Language Games with the Museum of Parallel Art

I’ve just found a new online game called the museum of parallel art (thanks to my friend Robin). The info on the trailer reads as follows:

Visiting the virtual Museum of Parallel Art is a very special experience you’ll share with someone. You’ll express your thoughts and feelings towards art with cards, or try to view the world as your peer and guess the cards he or she has played. Comparing cards will prompt conversation and is sure to connect you two.

This game was originally made in 48 hours by Neverpants (Dom2D, technobeanie & seventysevian), featuring art both classic and new, with contributions by many amazing artists like Anthony Clark, Justin Chan, Nic ter Horst, Tom Eccles, Aliceffekt and way more! Randomly generated from a database of over 200 “paintings” and a multitude of cards, the Museum of Parallel Art is different every time you visit.

Museum of Parallel Art – Trailer from Dom2D on Vimeo.

Basically, it’s an online game where you go through a digital museum with 10 cards which you need to assign to 6 random paintings. You decide which card represents which painting the best. Then a partner does the same thing, but instead of making their own connections, they have to guess which cards the first person placed on each painting.

Why am I mentioning this on replicated typo? It seems to me that this game could potentially make a fun language game experiment  because choosing the same card to represent a painting is tantamount to deciding on a signal to represent that painting.  Researchers could potentially use this paradigm as a fun way to look at the effects of iconicity on bootstrapping communication systems, or look at how communication strategies arise over repeated instances of the game.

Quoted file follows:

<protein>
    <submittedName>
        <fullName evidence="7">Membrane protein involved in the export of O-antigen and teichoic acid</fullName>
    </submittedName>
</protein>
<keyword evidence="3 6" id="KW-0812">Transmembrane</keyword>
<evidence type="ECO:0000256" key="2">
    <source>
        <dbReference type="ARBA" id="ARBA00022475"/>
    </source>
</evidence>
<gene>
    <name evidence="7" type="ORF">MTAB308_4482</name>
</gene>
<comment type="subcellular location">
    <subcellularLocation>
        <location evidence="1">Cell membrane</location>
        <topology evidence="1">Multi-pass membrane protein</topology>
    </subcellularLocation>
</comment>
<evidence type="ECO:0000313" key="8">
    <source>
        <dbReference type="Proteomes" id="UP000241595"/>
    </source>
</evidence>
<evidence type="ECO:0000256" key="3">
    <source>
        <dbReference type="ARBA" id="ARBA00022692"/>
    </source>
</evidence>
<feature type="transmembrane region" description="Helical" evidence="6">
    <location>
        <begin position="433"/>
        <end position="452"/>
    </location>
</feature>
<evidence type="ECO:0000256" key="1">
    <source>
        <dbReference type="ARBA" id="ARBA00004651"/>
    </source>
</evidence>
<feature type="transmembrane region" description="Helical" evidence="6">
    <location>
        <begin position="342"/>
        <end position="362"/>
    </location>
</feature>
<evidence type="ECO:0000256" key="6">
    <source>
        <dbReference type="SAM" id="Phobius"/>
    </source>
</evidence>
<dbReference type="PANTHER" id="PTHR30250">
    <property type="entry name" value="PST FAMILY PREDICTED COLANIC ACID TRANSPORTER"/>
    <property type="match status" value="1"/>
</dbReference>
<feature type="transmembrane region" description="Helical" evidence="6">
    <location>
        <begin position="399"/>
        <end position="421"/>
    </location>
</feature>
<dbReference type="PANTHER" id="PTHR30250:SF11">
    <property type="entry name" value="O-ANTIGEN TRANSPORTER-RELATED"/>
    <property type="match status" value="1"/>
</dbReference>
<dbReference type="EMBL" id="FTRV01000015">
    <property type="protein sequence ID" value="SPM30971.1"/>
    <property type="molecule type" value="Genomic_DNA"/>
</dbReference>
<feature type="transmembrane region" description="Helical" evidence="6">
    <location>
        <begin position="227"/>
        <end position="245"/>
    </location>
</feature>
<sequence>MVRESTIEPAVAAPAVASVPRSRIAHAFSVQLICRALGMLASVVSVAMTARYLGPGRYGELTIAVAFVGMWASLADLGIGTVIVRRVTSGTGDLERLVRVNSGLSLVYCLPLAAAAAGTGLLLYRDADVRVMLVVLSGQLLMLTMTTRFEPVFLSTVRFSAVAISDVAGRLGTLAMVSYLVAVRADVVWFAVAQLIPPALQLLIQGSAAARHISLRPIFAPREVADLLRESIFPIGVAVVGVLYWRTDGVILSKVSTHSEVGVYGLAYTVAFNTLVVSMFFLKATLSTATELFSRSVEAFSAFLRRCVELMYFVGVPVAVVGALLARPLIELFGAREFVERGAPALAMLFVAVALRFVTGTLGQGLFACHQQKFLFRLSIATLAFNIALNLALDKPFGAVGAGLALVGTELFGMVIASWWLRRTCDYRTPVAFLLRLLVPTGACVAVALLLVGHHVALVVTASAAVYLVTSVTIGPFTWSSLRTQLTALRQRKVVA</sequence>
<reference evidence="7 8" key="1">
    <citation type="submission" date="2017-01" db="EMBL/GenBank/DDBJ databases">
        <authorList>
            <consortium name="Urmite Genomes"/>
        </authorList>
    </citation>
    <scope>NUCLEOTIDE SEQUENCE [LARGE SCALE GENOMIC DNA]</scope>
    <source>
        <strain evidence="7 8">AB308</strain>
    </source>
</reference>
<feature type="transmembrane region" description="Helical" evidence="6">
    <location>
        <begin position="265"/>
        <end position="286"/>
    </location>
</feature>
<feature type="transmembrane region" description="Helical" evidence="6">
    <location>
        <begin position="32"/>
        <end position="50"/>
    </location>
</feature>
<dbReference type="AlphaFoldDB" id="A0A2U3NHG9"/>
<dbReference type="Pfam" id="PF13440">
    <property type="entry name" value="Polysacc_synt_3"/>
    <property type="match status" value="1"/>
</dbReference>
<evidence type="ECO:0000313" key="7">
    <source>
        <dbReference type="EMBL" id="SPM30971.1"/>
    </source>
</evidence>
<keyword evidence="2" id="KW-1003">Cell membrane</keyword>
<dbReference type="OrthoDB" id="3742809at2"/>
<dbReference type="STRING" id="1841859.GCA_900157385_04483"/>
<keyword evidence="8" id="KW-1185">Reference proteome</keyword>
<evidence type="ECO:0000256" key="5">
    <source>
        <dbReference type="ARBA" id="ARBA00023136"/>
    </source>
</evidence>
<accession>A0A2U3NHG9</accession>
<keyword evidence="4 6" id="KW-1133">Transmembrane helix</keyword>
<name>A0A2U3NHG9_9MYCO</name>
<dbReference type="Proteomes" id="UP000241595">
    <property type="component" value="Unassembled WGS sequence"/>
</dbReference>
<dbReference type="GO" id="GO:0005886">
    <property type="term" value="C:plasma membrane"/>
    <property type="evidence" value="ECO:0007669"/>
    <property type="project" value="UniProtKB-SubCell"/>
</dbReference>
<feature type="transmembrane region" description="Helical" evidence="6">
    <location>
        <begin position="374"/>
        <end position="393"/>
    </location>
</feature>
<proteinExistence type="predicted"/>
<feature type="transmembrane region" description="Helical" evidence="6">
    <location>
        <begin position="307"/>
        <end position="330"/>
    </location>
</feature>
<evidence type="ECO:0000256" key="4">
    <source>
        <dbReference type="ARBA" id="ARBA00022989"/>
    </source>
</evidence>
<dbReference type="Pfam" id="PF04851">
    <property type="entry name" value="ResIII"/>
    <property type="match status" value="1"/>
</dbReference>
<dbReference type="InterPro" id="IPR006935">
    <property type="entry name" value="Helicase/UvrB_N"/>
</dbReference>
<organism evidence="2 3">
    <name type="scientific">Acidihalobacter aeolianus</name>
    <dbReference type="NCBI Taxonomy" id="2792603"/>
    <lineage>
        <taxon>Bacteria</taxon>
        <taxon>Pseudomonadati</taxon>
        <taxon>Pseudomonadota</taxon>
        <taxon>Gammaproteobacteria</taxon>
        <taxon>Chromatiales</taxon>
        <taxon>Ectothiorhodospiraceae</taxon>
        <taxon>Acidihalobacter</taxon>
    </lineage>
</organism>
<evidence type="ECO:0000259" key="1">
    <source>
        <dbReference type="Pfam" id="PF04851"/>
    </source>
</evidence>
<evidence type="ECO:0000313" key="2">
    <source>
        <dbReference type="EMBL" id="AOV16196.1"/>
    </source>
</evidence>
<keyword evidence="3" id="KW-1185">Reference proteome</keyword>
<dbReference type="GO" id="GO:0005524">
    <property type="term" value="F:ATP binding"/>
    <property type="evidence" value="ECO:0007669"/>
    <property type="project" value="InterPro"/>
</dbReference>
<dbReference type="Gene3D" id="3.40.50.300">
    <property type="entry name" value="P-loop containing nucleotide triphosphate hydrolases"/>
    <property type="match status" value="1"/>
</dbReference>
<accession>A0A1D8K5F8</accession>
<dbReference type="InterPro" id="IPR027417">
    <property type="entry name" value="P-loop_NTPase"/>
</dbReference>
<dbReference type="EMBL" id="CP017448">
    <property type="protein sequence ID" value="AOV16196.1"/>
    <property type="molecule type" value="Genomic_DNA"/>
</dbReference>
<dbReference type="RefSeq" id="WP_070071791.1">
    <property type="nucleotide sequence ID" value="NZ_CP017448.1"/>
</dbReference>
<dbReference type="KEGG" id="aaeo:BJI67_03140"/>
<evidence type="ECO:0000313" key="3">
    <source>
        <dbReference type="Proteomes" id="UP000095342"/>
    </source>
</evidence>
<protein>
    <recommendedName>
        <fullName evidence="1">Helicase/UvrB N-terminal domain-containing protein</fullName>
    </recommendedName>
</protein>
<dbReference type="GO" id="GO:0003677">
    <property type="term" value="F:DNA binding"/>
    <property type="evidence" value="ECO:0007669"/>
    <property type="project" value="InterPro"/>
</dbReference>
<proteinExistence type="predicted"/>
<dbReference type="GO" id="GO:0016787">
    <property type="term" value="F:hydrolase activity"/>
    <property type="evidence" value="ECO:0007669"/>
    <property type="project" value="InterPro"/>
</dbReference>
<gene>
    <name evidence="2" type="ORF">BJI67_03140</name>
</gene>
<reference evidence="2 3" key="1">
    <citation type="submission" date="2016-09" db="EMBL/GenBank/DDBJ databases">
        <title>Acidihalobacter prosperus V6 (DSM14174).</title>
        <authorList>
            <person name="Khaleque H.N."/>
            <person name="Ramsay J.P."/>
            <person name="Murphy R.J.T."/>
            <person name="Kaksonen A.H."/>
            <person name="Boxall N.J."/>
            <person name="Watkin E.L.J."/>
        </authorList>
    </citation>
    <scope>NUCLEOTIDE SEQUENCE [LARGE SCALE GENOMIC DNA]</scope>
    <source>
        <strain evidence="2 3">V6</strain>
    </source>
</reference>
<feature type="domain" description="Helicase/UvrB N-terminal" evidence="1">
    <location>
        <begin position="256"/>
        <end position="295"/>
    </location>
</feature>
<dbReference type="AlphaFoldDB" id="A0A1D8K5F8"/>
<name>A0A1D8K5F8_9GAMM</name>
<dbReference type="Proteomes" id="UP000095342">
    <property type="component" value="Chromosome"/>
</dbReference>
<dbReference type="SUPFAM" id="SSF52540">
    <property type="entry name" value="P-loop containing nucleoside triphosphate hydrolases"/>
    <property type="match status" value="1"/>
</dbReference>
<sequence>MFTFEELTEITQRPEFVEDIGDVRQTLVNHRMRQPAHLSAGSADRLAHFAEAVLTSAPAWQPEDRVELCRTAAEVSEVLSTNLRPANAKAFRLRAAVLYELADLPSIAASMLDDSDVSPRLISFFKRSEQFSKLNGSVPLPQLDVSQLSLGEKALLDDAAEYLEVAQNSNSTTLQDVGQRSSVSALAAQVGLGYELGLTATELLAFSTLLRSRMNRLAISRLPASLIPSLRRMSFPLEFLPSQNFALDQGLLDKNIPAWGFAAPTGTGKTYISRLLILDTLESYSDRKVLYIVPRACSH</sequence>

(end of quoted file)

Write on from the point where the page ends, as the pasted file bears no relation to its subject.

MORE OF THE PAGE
An article on Rock, Paper, Shotgun already hypothesised that during the second round of the game, the cards had much less transparency between the paintings they were meant to represent. Though perhaps this might just be because of the paintings being randomly generated from a set of hundreds of paintings.  It’s also interesting to think about the levels of theory of mind you need to play this game, or the effects of having a shared history with the person you are playing with.

You can download and play the museum of parallel art here:

3 thoughts on “Language Games with the Museum of Parallel Art”

  1. Yes, this is cool, thanks for pointing it out Hannah. Since in this game you are given a set of signals and a set of meanings, and the game is about pairing them up, then of all the language evolution experiments out there, I think it’s most like Selten & Warglien’s PNAS paper, except they also had something odd about each signal (card) having a different cost. There are plenty of models using this framework though.

  2. Thanks for trying out our little game! I’m glad you, and RPS and KillScreen, are seeing the exploration of language we were experimenting with. 🙂

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